You can use your power saw to cut imitation wood picture frames but you must replace the blade.
How to Build Imitation Wood Picture Frames
Blades with higher teeth (80 teeth or more) are recommended for real wood mouldings, but this is too many teeth for cutting imitation wood frames.
For best results, replace your higher tooth blade with a 40 tooth blade (or lower) to cut imitation wood frames. This will reduce the heat the saw generates.
Too much heat can cause imitation wood frames to melt, so move the blade quickly through the moulding to avoid heat build up.
Imitation wood frames cut easily with no resistance. After cutting, line up the mouldings side by side so the miters are flush and test for exact length. If you need to sand, go ahead. Imitation wood frames are easily sanded on a manual rotary sander.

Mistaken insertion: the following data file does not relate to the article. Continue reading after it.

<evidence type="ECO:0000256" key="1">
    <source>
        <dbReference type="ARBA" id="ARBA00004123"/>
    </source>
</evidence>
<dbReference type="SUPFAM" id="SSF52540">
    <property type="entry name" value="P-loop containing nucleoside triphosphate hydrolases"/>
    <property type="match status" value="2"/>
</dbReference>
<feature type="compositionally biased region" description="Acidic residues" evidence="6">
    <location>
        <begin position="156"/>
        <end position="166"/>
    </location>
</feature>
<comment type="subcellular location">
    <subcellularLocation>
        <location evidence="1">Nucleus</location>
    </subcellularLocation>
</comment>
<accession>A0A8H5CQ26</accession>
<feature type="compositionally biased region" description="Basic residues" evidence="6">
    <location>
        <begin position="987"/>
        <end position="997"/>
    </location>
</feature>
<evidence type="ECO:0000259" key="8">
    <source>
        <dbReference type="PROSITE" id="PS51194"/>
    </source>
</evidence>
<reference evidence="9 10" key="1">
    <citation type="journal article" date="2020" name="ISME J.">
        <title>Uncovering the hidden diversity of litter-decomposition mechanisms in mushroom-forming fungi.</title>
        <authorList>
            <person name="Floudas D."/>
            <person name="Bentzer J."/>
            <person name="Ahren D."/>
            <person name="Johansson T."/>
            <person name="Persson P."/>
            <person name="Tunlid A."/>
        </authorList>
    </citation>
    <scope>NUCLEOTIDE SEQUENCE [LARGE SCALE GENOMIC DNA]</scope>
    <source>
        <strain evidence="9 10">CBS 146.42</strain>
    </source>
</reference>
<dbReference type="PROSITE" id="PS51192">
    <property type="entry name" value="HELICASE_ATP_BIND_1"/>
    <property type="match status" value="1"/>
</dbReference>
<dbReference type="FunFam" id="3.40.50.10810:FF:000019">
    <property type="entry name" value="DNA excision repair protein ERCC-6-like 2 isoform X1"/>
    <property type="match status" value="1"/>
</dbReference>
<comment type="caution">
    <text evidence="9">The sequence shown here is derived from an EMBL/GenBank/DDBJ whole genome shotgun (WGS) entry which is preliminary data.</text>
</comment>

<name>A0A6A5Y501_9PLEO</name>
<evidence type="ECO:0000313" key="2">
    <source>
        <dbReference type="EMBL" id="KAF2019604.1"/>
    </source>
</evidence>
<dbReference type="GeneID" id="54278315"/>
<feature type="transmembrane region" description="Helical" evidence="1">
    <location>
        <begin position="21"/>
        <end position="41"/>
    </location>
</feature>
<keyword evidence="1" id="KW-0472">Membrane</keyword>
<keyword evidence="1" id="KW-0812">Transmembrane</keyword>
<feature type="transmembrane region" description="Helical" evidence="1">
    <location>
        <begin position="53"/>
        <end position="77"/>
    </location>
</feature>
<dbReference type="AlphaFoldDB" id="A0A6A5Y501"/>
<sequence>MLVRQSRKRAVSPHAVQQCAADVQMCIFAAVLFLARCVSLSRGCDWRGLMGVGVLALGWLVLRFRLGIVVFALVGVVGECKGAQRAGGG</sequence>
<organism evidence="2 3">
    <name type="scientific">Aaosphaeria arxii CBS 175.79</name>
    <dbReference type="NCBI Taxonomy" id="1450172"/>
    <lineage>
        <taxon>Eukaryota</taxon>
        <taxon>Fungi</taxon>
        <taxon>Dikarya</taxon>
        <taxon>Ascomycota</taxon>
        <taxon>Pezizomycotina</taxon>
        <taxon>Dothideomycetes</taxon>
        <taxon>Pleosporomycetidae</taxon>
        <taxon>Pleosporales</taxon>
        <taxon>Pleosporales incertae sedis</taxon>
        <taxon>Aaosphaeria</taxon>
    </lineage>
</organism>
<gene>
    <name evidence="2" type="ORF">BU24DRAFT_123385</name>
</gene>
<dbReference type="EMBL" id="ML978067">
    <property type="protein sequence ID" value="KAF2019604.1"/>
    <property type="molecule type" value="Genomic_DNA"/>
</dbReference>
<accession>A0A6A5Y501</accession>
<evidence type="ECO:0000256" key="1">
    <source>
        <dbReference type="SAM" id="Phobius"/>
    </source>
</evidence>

Imitation wood frames are assembled using Plastibond Glue formulated specifically for joining them. It’s a fast acting glue that bonds strongly, much like Super Glue.
Apply the glue to one of the miter faces. Don’t overdo it. The bond is so strong that a little glue goes a long way.
Press the two miters together to form a corner. Try to move quickly from corner to corner as the glue dries quickly.
Lay your band clamp slack around the frame so that you will be ready to clamp as soon as the four corners are pressed together.
Turn the ratcheting device on your band clamp to close the joints tightly.
Leave your frame in the band clamp for five minutes. The resulting joints are so strong that you will not need to nail the frame. But if you want to drive V-nails at the joints, go ahead. Imitation wood frames can take medium/soft V-nails.
Use the EZ-Finish Mounting and Hanging Kit to mount the art, hold the contents in the frame, and attach the hanging hardware.